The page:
House Republicans have repeatedly been forced to acknowledge that evidence linking Biden to corruption has not yet been unearthed. On CNN this week, Rep. Mike Waltz (R-Fla.) was pressed on whether the Republicans had found direct evidence of Biden malfeasance. He replied, “The point of the [impeachment] inquiry is to give us greater standing to get the full evidence.”

Moreover, Rep. Jim Comer (R-Ky.), the leader of the GOP impeachment inquiry, has distorted and exaggerated the investigation’s findings, repeatedly hurling false allegations about President Biden.

This is sentence first—investigation afterwards. We’re going to have an impeachment inquiry to see if we can find evidence to justify an impeachment inquiry. (I’d certainly welcome any investigation of wheeling-and-dealing conducted by relatives of elected officials, including, say, Jared Kushner and Ivanka Trump.) As you would expect, numerous Republicans have conceded this impeachment effort is about weakening Biden for the 2024 election and seeking revenge for Trump.

Bottom line: This is a bogus and trumped-up impeachment crusade.

We now turn to an important question: How does the media cover and contextualize a sham impeachment? The aim of the Republicans—if they cannot produce true evidence of Biden corruption—is to tarnish the president by linking his name to “impeachment” in as many headlines and news accounts as possible. Can the media report on these shenanigans without being an accomplice, without bolstering a bad-faith effort driven by far-right extremists and conspiracy-mongers, such Reps. Marjorie Taylor Greene and Matt Gaetz? Even though news accounts sometimes note that the Republicans have yet to produce evidence to justify impeachment, the overall coverage ends up boosting the Biden-is-corrupt innuendo being slung by the Republicans.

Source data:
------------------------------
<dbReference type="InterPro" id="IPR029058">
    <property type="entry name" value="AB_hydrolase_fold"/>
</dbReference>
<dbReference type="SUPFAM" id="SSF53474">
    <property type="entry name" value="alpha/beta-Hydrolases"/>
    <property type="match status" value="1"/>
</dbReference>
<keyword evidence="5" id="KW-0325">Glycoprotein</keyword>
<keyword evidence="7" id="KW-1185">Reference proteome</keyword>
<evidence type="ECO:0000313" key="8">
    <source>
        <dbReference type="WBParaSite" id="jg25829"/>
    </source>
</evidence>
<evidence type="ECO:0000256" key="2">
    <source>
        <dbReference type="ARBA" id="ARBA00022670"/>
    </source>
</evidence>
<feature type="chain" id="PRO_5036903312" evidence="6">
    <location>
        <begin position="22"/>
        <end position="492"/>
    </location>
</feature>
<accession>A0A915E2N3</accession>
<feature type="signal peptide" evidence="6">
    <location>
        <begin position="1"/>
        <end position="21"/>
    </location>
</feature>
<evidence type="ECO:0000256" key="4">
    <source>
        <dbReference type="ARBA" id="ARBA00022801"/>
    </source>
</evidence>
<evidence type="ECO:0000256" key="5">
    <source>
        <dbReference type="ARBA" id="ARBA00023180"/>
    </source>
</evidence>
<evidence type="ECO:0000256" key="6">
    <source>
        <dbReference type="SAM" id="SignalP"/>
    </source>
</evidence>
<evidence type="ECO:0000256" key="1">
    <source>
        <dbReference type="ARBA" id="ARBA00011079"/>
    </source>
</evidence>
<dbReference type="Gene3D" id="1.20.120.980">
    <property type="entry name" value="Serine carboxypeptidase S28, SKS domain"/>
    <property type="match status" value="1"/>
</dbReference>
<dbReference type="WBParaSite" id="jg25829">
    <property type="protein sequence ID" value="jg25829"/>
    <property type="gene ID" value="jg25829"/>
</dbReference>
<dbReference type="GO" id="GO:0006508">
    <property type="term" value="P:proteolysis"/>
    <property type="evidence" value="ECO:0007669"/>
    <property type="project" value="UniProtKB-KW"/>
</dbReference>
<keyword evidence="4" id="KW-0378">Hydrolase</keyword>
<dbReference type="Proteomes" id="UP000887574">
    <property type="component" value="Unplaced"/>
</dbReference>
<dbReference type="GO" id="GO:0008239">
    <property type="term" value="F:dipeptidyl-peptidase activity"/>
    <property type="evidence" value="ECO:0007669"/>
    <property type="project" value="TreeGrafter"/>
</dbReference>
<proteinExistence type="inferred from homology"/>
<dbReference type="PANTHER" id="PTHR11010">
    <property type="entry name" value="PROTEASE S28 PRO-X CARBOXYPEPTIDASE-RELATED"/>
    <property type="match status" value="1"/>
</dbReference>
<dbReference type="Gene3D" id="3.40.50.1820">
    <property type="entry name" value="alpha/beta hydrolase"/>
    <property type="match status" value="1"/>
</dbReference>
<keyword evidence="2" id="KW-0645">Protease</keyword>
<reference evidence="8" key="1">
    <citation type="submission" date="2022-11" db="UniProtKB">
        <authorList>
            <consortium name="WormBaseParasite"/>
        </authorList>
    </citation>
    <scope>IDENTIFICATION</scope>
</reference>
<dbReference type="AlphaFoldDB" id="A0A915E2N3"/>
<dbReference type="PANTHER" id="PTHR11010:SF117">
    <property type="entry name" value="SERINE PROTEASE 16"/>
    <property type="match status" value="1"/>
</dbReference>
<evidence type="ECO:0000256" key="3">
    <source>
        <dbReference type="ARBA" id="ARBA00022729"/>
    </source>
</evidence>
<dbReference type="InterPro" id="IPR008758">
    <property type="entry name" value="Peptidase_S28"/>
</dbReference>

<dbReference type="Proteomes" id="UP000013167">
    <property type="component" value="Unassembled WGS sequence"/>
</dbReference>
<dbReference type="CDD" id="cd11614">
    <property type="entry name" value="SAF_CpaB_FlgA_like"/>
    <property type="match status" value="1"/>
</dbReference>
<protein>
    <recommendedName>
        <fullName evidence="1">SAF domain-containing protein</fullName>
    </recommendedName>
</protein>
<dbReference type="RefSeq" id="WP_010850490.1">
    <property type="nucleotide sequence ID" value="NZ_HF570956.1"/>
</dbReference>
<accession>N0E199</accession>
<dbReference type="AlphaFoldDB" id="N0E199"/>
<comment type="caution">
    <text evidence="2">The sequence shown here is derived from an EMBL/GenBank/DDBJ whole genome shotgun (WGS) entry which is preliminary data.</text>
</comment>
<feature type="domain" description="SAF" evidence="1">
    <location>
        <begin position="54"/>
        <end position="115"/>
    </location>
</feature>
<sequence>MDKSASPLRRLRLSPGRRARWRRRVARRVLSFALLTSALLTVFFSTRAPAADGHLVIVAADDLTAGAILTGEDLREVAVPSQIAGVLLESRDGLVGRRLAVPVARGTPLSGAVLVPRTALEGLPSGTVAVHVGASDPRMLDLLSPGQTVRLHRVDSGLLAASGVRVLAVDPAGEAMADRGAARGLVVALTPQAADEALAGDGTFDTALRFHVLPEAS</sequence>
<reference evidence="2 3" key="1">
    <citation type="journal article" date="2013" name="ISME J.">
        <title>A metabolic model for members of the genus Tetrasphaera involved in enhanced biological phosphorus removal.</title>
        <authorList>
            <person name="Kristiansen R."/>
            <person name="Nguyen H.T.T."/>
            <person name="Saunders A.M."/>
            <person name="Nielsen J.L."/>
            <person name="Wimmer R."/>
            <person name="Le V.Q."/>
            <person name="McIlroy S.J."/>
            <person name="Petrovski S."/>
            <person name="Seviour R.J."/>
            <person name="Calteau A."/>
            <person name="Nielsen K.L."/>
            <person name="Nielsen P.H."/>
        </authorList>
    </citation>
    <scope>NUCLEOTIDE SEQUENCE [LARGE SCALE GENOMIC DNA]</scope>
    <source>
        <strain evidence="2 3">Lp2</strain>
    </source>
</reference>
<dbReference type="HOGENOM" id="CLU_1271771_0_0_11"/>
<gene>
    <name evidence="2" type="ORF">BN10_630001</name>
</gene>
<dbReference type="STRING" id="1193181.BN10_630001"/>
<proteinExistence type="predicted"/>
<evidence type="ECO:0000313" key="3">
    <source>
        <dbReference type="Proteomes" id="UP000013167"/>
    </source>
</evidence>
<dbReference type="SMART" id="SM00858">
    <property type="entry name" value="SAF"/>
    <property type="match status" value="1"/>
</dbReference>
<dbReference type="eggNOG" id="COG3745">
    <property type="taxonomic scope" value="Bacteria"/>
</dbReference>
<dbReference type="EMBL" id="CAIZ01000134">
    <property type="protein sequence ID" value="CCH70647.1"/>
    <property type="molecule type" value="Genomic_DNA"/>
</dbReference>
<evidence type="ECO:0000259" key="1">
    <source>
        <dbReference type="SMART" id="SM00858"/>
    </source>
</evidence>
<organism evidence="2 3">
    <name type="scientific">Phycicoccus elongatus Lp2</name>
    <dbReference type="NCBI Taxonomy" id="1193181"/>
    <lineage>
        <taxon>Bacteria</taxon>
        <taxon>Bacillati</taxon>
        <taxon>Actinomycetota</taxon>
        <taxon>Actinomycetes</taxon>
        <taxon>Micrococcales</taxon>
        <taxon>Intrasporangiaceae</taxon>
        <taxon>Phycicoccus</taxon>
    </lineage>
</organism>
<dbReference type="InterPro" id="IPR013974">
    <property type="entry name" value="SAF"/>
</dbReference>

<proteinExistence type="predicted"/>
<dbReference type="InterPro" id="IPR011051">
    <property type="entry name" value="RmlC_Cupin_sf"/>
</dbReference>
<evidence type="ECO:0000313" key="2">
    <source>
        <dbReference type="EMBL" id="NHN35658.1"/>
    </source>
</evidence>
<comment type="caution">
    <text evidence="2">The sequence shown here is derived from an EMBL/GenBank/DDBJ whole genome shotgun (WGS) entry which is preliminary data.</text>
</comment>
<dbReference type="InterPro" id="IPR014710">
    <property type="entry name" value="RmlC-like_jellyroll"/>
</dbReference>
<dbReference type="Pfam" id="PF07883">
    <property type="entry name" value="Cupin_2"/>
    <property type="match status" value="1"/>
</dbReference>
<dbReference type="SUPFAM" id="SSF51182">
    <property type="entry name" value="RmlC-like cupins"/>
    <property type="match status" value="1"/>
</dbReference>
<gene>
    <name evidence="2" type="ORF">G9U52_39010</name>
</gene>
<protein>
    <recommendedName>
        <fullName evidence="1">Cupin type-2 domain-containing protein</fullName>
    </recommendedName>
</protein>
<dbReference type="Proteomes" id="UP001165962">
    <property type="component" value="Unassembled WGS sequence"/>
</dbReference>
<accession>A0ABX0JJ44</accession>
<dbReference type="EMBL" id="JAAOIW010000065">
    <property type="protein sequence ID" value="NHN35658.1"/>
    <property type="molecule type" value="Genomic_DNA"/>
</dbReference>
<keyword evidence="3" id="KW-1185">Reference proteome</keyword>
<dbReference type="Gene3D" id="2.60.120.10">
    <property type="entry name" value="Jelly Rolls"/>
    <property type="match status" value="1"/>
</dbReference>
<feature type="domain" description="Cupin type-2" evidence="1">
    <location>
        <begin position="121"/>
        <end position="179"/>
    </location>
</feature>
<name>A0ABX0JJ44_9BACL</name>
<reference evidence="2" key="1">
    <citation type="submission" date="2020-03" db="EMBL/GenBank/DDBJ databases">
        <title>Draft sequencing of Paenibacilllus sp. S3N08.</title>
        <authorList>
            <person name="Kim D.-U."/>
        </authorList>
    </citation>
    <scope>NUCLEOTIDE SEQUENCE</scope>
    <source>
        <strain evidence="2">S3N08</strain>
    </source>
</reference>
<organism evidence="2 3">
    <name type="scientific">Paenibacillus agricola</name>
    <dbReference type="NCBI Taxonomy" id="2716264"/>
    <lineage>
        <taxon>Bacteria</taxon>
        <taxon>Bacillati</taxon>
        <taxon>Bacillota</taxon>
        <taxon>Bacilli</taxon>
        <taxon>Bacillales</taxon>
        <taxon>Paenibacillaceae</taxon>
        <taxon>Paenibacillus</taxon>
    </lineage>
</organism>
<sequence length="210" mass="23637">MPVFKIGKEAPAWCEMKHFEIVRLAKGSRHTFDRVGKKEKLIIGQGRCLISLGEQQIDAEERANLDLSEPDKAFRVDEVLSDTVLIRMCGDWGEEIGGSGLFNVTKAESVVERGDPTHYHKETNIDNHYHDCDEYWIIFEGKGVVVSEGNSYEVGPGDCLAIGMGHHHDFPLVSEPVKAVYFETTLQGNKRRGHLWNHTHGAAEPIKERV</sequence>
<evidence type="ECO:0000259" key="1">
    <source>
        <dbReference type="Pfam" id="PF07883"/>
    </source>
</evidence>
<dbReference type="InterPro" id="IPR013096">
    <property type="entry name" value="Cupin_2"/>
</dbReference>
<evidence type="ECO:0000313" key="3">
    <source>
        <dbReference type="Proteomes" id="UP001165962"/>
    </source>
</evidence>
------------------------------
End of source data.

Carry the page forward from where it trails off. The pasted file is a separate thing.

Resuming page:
Not to pick on the New York Times—but why not, since everyone does. When House Speaker Kevin McCarthy announced on Tuesday that he was initiating an impeachment inquiry of Biden without a House vote, the Times covered his declaration on the front-page. The headline blared, “McCarthy Opens Inquiry of Biden, Appeasing Right.” In the opening paragraphs, the article focused on the internal GOP politics, reporting that McCarthy was doing this to appease far-right lawmakers and “quell a brewing rebellion among ultraconservative critics.”

The paper had a line in the third paragraph stating that after months of digging Republicans have found “no proof” of Biden corruption. But then it reported in detail McCarthy’s charge that Biden had lied about his knowledge of Hunter’s business dealings and that the Biden administration had given the president’s son “special treatment” in a criminal investigation. It quoted McCarthy declaring that the House Republicans have “uncovered serious and credible allegations into President Biden’s conduct” and that “these allegations paint a picture of a culture of corruption.” (Note that McCarthy said “allegations,” not “evidence.”) A greater amount of ink was granted to McCarthy’s accusations than the absence of evidence.

It was not until the middle of the piece that the newspaper reported that some Republicans have not supported impeachment because GOP investigators have yet to produce evidence tying Biden to his son’s business dealings. Mainly, the Times handled the evidence question in the usual he said/she said approach, quoting Democrats insisting that no evidence of corruption has been turned up.

It’s all politics, charge and countercharge. Rs and Ds operating on the same level. Certainly, this adheres to journalistic convention. But it affords impeachment scammers an advantage, amplifying their insinuation that Biden is corrupt. And it allows them to—wait for it!—weaponize impeachment. That is, to use this dramatic course of action, justified or not, to spread the unproven notion that Joe Biden is a criminal dirtbag.